#AgLife: A hand with the reins or the stick – John and Sharon Bringolf

    There may be life off the ranch, but any Fremont County farmer or rancher will tell you – The #aglife is “the good life!” #Aglife is a County 10 series, brought to you by Wyoming Community Bank, that pulls the curtain back on farm and ranch life in Fremont County.

    Neighbors call him the best cowboy around. He’s earned that title after a lifetime on horseback. John Bringolf wasn’t born in the saddle, but he was on one soon after.

    Sharon and John Bringolf – h/t Randy Tucker

    There is a banner in the Bringolf tack shed that sums up rancher John’s experiences, “Never been killed in my whole life!”

    The banner friends made for John on his return from the Wyoming Medical Center – h/t Randy Tucker

    John, a lifelong Fremont County cowboy has had more than his share of accidents, wrecks, and mishaps. The last one, that generated the banner almost did him in.

    John was an equipment operator for Fremont County for 40 years, from 1980 until an accident in 2020 sent him to intensive care in Casper.

    “I was driving a grader in Red Canyon, near the Nature Conservancy,” John said. “The road narrowed. I drove to a wide spot and parked. The bank sluffed off.”

    John Bringolf at home – h/t Randy Tucker

    The road grader, with John in the cab, rolled 175 feet down the embankment, rolling one-and-a-half times before coming to a stop with John stuffed between the console and the seat.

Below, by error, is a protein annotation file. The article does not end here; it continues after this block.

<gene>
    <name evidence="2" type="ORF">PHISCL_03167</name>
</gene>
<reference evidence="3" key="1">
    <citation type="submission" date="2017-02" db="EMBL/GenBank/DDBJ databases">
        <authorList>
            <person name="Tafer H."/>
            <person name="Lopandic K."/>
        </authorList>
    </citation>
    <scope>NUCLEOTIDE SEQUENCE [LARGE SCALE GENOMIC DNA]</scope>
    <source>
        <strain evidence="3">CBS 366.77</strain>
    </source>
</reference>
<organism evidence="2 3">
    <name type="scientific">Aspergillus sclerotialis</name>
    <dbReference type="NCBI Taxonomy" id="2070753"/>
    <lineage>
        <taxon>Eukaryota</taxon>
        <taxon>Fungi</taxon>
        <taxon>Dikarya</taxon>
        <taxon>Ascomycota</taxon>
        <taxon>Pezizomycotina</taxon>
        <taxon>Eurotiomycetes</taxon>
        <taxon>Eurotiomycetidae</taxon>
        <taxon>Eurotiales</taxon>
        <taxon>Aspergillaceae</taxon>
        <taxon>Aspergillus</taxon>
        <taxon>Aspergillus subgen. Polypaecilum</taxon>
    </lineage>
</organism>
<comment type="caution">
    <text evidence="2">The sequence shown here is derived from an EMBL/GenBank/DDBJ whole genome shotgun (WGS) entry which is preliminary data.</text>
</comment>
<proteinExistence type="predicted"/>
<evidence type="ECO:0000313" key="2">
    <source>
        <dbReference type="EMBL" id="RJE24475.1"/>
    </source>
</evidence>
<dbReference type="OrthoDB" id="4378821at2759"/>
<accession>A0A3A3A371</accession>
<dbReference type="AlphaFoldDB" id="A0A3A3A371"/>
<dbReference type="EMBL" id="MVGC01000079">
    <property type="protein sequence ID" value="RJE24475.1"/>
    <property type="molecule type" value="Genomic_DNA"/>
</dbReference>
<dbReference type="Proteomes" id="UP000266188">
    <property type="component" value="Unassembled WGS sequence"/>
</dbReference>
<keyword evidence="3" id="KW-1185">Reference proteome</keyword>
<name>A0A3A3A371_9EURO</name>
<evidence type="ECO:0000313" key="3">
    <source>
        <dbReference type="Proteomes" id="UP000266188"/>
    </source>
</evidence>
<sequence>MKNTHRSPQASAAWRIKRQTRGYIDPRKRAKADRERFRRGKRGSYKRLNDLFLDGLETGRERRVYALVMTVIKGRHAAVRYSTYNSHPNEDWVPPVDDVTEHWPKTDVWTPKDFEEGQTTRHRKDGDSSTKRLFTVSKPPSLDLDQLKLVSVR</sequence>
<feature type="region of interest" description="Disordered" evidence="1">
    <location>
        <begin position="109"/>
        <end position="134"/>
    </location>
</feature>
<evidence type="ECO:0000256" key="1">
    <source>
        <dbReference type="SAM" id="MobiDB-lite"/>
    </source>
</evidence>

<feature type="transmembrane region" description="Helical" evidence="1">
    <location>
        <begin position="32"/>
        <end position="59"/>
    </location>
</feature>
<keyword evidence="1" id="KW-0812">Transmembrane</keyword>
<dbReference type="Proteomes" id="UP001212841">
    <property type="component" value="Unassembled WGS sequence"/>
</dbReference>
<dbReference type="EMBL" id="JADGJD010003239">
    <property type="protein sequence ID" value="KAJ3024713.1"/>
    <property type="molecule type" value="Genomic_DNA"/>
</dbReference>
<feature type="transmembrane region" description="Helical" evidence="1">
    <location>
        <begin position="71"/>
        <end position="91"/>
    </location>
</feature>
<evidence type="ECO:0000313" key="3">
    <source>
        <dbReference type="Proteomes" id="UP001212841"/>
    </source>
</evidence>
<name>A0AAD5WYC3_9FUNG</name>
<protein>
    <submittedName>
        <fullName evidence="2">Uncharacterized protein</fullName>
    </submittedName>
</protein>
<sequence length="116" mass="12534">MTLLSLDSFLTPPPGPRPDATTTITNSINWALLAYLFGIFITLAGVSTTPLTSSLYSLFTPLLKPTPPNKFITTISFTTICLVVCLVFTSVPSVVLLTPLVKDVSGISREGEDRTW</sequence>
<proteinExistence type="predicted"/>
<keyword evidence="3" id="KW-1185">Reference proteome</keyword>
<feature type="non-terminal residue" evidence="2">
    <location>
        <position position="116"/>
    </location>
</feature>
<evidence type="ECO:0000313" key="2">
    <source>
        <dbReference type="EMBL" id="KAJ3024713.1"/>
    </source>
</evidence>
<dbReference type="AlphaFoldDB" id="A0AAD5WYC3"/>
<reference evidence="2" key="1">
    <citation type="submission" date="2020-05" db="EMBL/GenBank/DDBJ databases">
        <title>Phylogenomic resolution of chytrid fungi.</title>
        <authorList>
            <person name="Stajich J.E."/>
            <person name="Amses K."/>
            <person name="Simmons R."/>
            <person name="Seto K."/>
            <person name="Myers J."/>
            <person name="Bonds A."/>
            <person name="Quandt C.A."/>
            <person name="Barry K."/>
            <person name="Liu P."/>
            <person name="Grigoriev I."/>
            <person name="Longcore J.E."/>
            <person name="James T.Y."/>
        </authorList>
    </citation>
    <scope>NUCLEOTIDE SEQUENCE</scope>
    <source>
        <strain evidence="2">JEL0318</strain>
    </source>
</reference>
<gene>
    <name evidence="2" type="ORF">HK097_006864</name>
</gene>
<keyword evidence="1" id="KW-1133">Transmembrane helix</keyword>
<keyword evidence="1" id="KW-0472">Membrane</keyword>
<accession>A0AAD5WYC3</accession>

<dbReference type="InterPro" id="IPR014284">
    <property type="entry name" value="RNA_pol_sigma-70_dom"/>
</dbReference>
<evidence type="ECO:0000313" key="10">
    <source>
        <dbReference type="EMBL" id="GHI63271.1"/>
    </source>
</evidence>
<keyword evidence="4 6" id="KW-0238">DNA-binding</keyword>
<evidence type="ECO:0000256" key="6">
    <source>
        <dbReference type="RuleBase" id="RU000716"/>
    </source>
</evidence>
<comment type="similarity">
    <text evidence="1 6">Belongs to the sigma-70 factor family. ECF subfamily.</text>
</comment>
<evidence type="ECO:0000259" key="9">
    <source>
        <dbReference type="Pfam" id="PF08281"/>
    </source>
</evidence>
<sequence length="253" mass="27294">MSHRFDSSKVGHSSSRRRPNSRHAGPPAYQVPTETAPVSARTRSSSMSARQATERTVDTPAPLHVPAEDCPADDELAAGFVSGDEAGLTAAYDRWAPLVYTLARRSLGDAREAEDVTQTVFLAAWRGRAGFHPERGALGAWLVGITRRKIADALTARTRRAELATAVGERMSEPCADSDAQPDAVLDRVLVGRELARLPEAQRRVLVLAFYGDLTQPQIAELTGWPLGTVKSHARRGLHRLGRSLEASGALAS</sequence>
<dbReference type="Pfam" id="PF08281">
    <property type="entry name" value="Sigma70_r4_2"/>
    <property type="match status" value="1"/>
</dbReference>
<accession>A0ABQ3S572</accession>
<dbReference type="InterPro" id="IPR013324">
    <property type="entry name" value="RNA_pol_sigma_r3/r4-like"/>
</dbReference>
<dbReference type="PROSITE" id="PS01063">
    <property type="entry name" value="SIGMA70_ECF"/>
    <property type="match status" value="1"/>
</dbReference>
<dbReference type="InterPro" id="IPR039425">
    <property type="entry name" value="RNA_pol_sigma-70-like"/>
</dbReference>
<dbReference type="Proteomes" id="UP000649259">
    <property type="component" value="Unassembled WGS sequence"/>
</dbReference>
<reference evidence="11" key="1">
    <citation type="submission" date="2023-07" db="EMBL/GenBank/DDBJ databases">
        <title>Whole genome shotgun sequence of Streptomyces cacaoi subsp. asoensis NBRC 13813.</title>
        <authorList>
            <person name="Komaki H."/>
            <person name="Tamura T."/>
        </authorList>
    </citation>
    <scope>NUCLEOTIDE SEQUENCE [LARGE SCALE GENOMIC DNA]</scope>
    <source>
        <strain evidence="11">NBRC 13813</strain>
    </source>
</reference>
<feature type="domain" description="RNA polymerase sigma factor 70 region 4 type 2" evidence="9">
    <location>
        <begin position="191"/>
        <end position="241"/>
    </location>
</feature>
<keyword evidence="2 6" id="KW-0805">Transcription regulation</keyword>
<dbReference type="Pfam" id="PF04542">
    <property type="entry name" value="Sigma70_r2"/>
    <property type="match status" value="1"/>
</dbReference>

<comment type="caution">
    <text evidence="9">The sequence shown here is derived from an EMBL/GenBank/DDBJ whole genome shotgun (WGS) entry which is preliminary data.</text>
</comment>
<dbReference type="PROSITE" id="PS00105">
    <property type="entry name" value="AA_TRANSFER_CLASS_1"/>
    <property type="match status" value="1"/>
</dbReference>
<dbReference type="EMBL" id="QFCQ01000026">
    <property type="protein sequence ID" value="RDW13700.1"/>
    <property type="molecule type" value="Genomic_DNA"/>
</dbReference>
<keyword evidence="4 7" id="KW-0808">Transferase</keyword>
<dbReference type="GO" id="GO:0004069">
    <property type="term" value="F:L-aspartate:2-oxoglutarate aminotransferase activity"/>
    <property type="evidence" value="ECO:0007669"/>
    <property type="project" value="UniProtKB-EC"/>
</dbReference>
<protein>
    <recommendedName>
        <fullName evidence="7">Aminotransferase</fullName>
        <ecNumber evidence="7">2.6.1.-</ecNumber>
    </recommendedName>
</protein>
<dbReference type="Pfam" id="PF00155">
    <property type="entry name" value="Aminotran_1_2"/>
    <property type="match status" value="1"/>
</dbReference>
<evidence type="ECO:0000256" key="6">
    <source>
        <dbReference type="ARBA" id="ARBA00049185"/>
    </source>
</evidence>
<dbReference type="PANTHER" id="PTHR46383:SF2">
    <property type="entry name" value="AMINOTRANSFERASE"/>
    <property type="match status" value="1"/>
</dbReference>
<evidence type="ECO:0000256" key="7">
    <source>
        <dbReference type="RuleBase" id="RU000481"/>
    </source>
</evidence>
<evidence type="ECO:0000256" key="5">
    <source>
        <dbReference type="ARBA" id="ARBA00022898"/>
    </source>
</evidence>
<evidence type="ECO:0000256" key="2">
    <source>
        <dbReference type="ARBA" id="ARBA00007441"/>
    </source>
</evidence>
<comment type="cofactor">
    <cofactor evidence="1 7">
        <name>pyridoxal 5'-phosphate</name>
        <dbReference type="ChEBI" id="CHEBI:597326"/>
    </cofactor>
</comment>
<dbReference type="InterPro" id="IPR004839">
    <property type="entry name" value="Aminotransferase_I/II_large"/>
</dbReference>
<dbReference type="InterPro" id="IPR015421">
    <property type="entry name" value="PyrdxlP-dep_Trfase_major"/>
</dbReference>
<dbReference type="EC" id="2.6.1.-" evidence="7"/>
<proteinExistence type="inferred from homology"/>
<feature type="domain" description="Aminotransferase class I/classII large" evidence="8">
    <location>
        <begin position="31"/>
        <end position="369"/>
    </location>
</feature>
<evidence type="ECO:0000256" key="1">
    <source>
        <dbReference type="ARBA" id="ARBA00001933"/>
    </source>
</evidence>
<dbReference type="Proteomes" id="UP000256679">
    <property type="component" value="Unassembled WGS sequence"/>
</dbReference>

He broke four vertebrae in his neck, eight in his back, six ribs, and his leg.

    “The doctor said my C1 was hanging by a thread,” John said. “He said I survived because my neck was so strong.”

    Deuce and Rowan checking out the tack shed – h/t Randy Tucker

    John laughed and said, “That’s from a lifetime of looking down to the left and right while driving equipment.”

    John spent a week at the Wyoming Medical Center, three weeks at Elkhorn Rehabilitation, and 15 months of physical therapy at Fremont Therapy. He has to limit some of his activities, or he’ll get migraines at the base of his skull. He still has numbness in his left hand, but it hasn’t slowed him down a bit.

    Calving season on the ranch – h/t Randy Tucker

    The accident ended his career as a heavy equipment operator, but John and his wife Sharon remain active with their cow/calf operation on Burma Road north of Riverton.

    John is a third-generation rancher. His grandparents Hans and Lena Bringolf immigrated from Switzerland early in the 20th century and took a homestead on Beaver Creek southeast of Riverton towards Sand Draw in 1909.

    Margaret, Lena, Hans, and Jake Bringolf in front of the homestead house that Hans built on Beaver Creek – h/t John Bringolf

    “I grew up on the ranch at Beaver Creek,” John said.

    His father, Jake Bringolf, worked the place after his grandparents with his wife Edna (Hancock).

    Hans and Lena Bringolf Swiss immigrants – h/t John Bringolf

    “It was a cow/calf operation,” John said. “We pumped water out of Beaver Creek to irrigate at times, but the Yellowstone had earlier water rights and when they used it, the creek became just a trickle.”